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Our Prayers Are Making Me Sick
by Ray Dudley
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Good grief!
I'm sorry if you recently read this article and have come back only to find out it's been altered, but, the more I read my own writing the more I wanted to puke over the pablum I wrote.

The truth is are prayers are killing us. Actually, it's the quality of our prayers that are killing us. Did you know (and there are many that don't) that it's possible to pray all night for someone or something? Have you ever heard of David Brainerd? How is it that were not ashamed of our aenemic approach to the throne? Where are those that believe in approaching the throne of God with authority? Can we really be so void of our position in Christ that we almost have to back up to the throne hoping for an audience with the King? "The violent take it by force" I believe is the correct quote (and it's not taken out of context).

Forgive me for the lengthy quote about to follow from E.M. Bounds, but, I feel it's necessary for us to see what CAN be done if we actually wanted to do it. Here, from "Power through Prayer":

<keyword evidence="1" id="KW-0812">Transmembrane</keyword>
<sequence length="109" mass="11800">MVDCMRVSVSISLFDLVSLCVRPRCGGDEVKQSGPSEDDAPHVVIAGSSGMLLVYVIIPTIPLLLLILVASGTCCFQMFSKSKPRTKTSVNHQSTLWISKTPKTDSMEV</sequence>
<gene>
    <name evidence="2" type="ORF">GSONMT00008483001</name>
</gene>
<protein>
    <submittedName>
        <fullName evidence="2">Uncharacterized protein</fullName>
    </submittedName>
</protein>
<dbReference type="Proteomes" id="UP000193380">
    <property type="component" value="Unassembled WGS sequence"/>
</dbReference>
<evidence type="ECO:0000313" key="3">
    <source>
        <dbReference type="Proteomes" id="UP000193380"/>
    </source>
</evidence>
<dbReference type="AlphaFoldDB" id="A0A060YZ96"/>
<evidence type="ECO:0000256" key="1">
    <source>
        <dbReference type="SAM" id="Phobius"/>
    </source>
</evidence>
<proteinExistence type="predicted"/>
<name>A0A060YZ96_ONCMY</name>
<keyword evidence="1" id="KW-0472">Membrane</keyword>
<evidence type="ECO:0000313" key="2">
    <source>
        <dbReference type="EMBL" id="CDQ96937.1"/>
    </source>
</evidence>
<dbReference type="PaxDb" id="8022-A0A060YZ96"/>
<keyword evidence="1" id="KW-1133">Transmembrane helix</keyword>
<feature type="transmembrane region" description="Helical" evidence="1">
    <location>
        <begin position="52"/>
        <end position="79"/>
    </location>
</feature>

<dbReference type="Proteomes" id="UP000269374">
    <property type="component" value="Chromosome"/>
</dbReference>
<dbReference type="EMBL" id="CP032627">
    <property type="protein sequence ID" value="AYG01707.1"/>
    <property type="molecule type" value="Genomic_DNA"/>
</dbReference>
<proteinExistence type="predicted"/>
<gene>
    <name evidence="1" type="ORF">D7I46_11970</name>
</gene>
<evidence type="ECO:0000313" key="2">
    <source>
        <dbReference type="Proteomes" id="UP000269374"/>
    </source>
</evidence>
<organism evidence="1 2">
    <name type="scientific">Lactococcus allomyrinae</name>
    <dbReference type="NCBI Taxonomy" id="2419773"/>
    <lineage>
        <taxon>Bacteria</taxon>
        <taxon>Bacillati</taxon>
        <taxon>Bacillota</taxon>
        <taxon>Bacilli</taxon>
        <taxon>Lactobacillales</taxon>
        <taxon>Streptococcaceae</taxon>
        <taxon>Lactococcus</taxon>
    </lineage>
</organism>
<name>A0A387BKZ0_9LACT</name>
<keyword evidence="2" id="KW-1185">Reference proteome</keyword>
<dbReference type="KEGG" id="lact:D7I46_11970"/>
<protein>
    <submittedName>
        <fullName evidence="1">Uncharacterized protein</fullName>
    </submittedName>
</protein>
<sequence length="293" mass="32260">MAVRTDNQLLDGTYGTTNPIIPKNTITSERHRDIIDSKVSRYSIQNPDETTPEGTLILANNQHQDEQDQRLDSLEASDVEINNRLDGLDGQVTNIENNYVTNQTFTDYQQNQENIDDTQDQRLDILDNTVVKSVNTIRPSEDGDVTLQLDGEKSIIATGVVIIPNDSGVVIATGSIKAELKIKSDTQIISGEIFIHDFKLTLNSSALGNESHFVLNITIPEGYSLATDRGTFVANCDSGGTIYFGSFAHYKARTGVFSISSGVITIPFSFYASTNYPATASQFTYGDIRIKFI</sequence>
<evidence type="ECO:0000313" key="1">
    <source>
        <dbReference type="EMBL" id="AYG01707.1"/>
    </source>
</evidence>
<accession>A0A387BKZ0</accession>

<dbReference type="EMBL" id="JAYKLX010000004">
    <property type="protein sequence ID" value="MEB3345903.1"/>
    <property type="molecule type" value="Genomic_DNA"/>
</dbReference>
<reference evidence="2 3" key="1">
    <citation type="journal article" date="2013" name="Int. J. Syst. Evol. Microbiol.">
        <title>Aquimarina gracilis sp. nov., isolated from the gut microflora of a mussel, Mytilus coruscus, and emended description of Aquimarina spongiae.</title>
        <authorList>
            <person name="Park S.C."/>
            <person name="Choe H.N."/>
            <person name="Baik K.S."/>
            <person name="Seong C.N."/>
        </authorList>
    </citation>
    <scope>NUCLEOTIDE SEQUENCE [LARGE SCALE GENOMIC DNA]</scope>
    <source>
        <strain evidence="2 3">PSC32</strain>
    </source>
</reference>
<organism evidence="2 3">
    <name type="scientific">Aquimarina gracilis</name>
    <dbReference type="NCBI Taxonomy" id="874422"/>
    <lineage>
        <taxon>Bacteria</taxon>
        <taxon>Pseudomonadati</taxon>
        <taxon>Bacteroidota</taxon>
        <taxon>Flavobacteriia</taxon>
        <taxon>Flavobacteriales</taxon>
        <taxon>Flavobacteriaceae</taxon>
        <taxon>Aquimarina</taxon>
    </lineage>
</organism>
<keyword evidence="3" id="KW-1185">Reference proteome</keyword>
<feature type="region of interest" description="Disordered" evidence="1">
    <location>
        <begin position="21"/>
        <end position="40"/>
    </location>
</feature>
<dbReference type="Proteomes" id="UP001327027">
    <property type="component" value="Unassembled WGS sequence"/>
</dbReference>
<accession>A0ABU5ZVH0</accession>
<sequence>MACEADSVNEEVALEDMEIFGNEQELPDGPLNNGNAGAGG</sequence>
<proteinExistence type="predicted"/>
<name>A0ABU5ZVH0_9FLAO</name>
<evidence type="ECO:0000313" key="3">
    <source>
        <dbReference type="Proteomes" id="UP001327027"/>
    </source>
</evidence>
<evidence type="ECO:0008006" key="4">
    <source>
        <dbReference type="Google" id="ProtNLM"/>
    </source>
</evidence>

BISHOP WILSON says: "In H. Martyn's journal the spirit of prayer, the
time he devoted to the duty, and his fervor in it are the first things
which strike me."

Payson wore the hard-wood boards into grooves where his knees pressed
so often and so long. His biographer says: "His continuing instant in
prayer, be his circumstances what they might, is the most noticeable
fact in his history, and points out the duty of all who would rival his
eminency. To his ardent and persevering prayers must no doubt be
ascribed in a great measure his distinguished and almost uninterrupted

The Marquis DeRenty, to whom Christ was most precious, ordered his
servant to call him from his devotions at the end of half an hour. The
servant at the time saw his face through an aperture. It was marked
with such holiness that he hated to arouse him. His lips were moving,
but he was perfectly silent. He waited until three half hours had
passed; then he called to him, when he arose from his knees, saying
that the half hour was so short when he was communing with Christ.

Brainerd said: "I love to be alone in my cottage, where I can spend
much time in prayer."

William Bramwell is famous in Methodist annals for personal holiness
and for his wonderful success in preaching and for the marvelous
answers to his prayers. For hours at a time he would pray. He almost